I first participated in las Posadas as a visitor to my husband-to-be’s Gulf Coast hometown in Mexico in the mid-1990s. Ritual processions that take place in many Mexican neighborhoods nine days before Christmas, las Posadas re-enact Joseph and Mary’s search for shelter, a simple slice of the Christmas story. Deeply intrigued and inspired by that first Posada to learn more and to find them where I live in Los Angeles, I joined processions in an East L.A. public housing development, organized them on the west side of Los Angeles for a social service organization, and coaxed oral and written testimony about local las Posadas celebrations from acquaintances and libraries. And, I continue performing them year after year with my in-laws and friends in Mexico.
These experiences convince me that las Posadas, like other rich cultural traditions that immigrants bring to the U.S., lie largely untapped. They’ve got great potential to nourish community and to promote a deeper sense of belonging and participation—both for immigrants and the U.S.-born. In Los Angeles as in many cities, people long for a deeper, or for any, sense of community. With a vast Latino population, what an excellent opportunity Los Angeles has to cultivate rich participatory, socially connecting traditions like las Posadas—already transplanted by Mexican immigrants!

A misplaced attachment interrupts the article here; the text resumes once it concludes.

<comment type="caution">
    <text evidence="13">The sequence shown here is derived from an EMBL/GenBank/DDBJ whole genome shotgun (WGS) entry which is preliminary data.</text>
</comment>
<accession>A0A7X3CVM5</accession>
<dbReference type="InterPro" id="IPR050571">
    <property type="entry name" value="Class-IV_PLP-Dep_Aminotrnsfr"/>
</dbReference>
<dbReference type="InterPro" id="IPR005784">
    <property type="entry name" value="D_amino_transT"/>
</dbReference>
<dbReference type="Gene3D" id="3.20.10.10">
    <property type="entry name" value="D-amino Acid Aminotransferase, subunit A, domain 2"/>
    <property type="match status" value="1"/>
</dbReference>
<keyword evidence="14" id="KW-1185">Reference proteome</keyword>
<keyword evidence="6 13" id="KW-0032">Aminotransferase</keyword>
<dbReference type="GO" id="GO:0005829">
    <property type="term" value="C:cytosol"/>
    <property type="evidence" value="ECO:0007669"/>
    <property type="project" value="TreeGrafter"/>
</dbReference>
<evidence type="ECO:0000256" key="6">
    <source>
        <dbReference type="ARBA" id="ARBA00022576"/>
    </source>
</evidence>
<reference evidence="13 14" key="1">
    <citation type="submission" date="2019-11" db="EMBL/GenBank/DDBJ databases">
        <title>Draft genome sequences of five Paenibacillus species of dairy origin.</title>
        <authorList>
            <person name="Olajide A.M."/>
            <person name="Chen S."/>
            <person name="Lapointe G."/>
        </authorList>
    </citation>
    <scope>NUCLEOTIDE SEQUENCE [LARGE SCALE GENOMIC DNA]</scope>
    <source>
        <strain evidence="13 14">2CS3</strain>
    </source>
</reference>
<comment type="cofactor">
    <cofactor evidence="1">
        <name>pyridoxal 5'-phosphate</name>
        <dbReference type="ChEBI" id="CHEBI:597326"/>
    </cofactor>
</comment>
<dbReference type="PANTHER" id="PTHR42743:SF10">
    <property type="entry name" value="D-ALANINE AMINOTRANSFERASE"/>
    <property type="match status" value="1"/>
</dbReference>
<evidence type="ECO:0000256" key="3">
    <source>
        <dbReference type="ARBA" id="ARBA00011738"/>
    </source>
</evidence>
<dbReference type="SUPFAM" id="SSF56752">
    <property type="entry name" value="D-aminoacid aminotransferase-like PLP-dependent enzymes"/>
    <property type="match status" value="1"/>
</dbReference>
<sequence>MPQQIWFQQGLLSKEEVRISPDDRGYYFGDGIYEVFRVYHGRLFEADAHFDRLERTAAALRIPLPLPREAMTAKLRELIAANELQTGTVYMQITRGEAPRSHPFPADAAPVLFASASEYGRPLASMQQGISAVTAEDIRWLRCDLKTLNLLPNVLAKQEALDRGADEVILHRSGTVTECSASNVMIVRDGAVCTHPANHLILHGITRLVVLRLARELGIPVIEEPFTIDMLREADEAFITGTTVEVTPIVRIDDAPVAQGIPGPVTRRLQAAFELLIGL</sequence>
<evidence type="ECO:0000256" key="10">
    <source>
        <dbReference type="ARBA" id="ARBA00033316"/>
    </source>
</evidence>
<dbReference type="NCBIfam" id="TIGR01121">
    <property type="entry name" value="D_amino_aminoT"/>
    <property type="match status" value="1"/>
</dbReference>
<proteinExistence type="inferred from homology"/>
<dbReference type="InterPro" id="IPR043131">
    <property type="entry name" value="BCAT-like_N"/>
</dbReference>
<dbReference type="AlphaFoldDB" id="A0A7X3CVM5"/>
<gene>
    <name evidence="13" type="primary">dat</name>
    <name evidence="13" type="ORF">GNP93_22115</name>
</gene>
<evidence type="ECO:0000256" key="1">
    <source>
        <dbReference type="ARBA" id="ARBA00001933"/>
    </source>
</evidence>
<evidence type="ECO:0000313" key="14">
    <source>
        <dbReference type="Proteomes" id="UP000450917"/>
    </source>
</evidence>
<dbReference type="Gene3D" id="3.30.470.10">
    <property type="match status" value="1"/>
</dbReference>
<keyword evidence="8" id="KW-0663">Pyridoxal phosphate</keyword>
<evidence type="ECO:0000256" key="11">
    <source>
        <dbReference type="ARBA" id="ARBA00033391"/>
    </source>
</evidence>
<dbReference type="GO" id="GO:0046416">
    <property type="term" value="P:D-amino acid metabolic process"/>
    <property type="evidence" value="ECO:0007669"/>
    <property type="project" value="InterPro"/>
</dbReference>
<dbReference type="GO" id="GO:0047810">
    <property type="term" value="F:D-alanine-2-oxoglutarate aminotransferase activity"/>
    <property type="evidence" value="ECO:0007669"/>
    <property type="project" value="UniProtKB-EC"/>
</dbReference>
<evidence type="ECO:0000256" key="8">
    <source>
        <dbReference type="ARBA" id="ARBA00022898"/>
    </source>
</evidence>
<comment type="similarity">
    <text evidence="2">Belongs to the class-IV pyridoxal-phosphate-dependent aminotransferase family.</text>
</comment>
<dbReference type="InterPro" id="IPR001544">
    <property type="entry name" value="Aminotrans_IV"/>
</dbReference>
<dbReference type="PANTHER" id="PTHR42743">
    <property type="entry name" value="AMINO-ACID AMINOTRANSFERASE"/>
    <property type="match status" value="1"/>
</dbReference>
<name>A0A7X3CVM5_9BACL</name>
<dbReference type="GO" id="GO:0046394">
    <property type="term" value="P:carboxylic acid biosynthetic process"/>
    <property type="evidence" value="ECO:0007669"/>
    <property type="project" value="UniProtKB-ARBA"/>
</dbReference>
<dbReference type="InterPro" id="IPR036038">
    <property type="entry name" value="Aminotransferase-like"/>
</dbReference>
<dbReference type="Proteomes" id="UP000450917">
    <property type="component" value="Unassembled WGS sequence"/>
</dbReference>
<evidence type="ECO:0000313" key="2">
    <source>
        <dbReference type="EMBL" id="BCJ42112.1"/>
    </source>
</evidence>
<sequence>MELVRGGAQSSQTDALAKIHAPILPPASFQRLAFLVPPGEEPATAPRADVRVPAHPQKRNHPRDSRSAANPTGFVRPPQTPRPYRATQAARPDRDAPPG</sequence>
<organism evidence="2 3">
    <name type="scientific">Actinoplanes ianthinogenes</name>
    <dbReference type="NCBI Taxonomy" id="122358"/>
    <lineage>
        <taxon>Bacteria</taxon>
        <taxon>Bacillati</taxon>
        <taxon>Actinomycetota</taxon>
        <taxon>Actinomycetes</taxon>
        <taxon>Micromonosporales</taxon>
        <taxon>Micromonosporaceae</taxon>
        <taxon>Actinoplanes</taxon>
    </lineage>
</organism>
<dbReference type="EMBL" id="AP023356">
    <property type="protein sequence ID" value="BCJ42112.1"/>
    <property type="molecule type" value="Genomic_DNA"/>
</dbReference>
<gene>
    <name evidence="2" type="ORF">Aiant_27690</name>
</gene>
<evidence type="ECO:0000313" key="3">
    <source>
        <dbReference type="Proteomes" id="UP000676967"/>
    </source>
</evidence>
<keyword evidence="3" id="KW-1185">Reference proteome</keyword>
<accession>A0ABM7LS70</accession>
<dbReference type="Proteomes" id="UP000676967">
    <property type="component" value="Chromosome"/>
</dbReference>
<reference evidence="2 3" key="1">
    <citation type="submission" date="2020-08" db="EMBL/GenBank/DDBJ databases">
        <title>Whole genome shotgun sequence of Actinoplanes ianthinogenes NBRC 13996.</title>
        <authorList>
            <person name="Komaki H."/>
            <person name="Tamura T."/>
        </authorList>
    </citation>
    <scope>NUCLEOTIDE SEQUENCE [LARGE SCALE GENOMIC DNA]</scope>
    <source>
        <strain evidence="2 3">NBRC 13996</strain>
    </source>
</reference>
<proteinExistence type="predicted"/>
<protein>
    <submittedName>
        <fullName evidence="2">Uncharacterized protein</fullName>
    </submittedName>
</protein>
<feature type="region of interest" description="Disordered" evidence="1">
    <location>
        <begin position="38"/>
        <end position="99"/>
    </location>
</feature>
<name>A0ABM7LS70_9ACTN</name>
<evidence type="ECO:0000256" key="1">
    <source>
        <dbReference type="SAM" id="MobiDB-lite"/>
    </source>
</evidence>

Sad to say, if we ignore these precious seedlings, the assimilation process will probably bulldoze them in two generations. My family has been in this country too long (my dad’s family has roots in South Texas since the early 1700s) to compare to the average second, third or fourth-generation story. But, like us, most Mexican Americans during the 1950s and 60s grew up heedless of celebrations and customs their parents and grandparents had practiced. The Catholic Church in the U.S. of my childhood forged a community of faith, but on the assimilation model, actively discouraging any indigenous, foreign-sounding or -looking rituals. Ironically, at least in the L.A. diocese today, the Church depends heavily on the participation of Mexican immigrants and has come to embrace their customs.